I’ll admit I have suffered much in my life, I would even say I suffer often. The truth is we all do. We all experience intense suffering, whether it is physical, emotional, psychological, and spiritual. If one part of our body is suffering, other parts are almost always affected as well, just as deeply.
What do we do with the feelings that come with suffering?
More often it is easier to keep to ourselves during such times and not let anyone else know what is going on, except for those that share the same roof if it’s something that can be seen.
It is easy to become overwhelmed, maybe it feels like your heart is going to break and you cannot go on. Do you feel like you need to cry out to God? Do you get angry at God for bringing you to a painful state? Maybe you can tell someone, maybe you can not.
To be honest, the devil will do all he can to break us down even more during this time. He will convince you are not worth healing, or that you are a burden on others. Suffering brings us closer to Christ and he knows this. We often make it too easy for the evil one to tempt us into despair.
God did not create us to suffer, the original sin in the world is the reason we suffer. Jesus died on the cross to transform human suffering to have a redemptive value or redemptive suffering.
The term redemptive suffering reminds me of the saying “Offer it up.” Sometimes it comes off as insensitive to those that are really suffering. It can sound as if the person does not care about your suffering or it will go away once you agree to “offer it up.” Saint Faustina, a great mystic had visions of Christ. Christ said during one of her visions, “Do not be afraid of suffering, I am with you.” Christ is with us always and suffers with us. He is closest to us when we suffer according to St. Faustina.
I have a few tips that I have found have helped me through tough times.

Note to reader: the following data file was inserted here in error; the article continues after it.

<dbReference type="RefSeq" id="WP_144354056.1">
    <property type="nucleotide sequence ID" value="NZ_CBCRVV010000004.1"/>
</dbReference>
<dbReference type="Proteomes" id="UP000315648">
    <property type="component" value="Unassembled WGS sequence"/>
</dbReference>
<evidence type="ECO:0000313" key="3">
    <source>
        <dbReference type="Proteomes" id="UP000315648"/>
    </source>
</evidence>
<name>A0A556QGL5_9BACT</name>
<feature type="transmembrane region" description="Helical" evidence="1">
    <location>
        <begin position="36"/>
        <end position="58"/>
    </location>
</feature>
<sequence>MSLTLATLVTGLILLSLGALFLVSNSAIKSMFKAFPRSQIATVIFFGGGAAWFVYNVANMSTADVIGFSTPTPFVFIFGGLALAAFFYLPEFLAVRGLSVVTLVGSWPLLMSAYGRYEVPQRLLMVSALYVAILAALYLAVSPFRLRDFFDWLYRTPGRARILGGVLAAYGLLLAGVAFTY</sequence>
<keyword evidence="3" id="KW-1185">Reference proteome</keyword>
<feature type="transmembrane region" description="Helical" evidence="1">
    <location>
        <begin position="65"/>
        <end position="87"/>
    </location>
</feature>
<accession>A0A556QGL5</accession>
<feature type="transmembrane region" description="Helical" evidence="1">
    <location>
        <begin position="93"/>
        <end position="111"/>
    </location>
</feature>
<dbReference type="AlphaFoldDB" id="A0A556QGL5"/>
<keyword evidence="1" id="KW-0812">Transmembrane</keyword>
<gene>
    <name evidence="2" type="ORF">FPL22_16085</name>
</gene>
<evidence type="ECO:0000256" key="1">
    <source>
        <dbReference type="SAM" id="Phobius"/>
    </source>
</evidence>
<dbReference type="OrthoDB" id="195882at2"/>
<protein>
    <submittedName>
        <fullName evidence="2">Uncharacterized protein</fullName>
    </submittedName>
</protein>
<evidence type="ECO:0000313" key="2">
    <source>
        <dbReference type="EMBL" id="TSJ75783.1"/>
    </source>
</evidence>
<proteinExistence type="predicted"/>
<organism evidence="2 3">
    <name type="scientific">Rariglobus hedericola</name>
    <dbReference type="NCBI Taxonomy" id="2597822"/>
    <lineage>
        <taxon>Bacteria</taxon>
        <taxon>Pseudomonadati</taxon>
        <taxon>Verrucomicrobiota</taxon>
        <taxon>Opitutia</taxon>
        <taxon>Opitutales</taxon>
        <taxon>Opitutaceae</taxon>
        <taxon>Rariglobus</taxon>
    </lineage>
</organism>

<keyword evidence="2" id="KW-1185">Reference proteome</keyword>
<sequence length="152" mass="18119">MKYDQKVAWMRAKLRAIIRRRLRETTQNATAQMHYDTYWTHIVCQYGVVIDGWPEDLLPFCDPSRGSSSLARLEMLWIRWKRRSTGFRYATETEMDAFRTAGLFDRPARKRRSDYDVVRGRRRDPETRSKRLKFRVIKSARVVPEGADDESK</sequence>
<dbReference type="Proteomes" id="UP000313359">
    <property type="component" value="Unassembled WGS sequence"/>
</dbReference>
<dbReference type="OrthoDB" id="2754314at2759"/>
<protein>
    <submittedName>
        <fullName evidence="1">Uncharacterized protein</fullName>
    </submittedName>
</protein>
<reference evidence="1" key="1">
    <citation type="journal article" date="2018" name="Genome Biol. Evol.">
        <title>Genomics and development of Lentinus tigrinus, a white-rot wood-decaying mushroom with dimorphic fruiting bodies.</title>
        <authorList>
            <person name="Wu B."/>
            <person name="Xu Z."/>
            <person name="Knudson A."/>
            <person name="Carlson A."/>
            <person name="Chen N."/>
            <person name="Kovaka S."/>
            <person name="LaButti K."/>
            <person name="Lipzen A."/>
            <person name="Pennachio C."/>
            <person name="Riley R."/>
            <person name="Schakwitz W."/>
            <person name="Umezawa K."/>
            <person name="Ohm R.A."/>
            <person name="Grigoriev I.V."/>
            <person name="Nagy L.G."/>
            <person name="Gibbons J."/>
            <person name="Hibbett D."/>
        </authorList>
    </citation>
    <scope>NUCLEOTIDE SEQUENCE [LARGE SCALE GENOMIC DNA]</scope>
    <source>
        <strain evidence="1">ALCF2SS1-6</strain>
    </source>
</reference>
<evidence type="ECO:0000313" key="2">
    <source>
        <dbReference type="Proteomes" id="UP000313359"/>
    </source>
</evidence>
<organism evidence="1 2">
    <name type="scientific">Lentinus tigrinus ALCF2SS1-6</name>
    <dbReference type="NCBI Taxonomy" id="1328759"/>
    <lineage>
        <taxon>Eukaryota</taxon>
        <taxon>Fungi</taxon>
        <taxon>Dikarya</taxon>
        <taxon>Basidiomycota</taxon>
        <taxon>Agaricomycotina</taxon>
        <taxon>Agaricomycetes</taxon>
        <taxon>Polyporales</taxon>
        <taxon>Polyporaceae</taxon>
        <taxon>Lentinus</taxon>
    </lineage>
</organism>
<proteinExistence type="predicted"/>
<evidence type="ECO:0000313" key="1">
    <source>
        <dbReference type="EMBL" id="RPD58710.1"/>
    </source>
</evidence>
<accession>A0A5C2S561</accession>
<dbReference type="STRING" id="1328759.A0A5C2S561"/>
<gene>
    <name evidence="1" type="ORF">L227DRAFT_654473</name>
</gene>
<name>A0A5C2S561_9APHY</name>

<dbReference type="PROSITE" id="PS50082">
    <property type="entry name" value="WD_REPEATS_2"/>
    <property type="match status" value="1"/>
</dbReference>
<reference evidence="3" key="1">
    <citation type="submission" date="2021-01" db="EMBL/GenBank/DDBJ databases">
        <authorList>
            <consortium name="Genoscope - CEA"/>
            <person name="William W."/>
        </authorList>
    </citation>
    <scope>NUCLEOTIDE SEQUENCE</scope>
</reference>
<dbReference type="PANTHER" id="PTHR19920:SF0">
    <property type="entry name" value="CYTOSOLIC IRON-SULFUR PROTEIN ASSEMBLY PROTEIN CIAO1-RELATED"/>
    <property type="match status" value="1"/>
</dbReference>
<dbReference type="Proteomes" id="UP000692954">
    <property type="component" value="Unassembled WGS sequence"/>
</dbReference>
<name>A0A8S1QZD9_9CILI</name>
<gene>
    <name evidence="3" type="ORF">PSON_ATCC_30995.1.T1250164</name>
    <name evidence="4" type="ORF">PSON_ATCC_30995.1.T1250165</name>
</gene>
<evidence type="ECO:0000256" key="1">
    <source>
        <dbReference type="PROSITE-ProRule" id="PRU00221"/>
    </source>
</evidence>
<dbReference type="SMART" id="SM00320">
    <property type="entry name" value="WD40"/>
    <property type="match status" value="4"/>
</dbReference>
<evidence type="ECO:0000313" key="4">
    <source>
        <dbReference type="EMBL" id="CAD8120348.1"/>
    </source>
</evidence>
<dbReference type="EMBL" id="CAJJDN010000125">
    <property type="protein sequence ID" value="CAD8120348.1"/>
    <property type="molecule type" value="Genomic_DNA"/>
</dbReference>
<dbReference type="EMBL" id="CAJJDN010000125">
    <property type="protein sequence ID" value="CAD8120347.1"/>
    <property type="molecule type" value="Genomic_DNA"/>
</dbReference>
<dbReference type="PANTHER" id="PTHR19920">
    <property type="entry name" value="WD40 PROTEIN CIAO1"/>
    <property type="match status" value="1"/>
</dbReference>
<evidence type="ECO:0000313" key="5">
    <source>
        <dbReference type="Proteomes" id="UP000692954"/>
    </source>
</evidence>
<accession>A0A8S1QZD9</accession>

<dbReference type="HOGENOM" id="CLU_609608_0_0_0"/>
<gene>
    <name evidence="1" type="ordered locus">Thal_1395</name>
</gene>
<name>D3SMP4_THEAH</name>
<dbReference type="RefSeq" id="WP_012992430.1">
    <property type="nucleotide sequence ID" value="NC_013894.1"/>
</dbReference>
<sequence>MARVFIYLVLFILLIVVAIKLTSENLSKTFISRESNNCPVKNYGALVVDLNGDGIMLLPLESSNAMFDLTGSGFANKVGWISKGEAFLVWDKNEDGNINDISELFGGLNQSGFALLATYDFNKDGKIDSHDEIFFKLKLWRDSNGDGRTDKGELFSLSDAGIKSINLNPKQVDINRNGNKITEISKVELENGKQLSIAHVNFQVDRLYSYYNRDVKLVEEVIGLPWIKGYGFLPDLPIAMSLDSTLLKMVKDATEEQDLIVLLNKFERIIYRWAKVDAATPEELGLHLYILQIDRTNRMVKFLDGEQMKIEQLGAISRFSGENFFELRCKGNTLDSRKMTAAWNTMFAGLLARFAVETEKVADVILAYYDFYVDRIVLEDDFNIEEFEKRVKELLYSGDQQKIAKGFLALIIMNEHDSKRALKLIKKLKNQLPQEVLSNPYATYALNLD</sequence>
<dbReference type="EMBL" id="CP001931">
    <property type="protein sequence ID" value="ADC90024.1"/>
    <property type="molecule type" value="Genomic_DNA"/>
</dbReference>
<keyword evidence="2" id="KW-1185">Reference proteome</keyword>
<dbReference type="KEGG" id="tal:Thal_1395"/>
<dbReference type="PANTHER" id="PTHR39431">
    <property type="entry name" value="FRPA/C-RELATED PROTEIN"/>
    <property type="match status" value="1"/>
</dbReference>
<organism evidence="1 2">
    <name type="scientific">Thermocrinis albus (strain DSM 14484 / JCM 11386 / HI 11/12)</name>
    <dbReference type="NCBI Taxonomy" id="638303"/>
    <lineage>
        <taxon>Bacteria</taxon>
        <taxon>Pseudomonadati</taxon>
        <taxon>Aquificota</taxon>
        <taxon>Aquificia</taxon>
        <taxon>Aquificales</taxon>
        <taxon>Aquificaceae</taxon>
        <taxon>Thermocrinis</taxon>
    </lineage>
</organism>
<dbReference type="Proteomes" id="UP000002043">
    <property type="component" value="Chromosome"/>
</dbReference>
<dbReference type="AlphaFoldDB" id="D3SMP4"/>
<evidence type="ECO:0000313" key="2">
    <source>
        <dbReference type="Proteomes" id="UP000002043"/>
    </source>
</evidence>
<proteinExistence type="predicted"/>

- If you are feeling its difficult to take your mind off your suffering, suffer with Jesus. Meditate on one of His wounds that speaks loudest to you during this time. If needed, cry with him. According to Peter Kreeft, a very smart, Catholic philosopher, said ” He may not yet wipe the tears away, but he makes them his… . Jesus is the tears of God.”
- Pray. Ask for healing, the energy, the courage to go on.
Luke 11:9 & 10 “And I tell you, ask and you will receive; seek and you will find; knock and the door will be opened to you. For everyone who asks, receives; and the one who seeks, finds; and to the one who knocks, the door will be opened.”
- Focus your energy on giving to those nearest you. Giving a smile or contacting someone will relieve your pain/ suffering even temporarily. They will likely give you encouragement and a shoulder to lean on. We need community even amidst suffering.
If you are going through a tough time read this powerful text from Peter Kreeft.
“When we feel the hammers of life beating on our heads or on our hearts, we can know—we must know—that he is here with us, taking our blows. Every tear we shed becomes his tear. He may not yet wipe them away, but he makes them his. Would we rather have our own dry eyes, or his tear-filled ones? He came. He is here. That is the salient fact. If he does not heal all our broken bones and loves and lives now, he comes into them and is broken, like bread, and we are nourished. And he shows us that we can henceforth use our very brokenness as nourishment for those we love. Since we are his body, we too are the bread that is broken for others. Our very failures help heal other lives; our very tears help wipe away tears; our being hated helps those we love. When those we love hang up on us, he keeps the lines open. His withness with us enables us to be with those who refuse to be with us.
– Peter Kreeft – Suffering
St. Faustina wrote (Diary entry 1804):
“If the angels were capable of envy, they would envy us for two things: one is the receiving of Holy Communion, and the other is suffering.”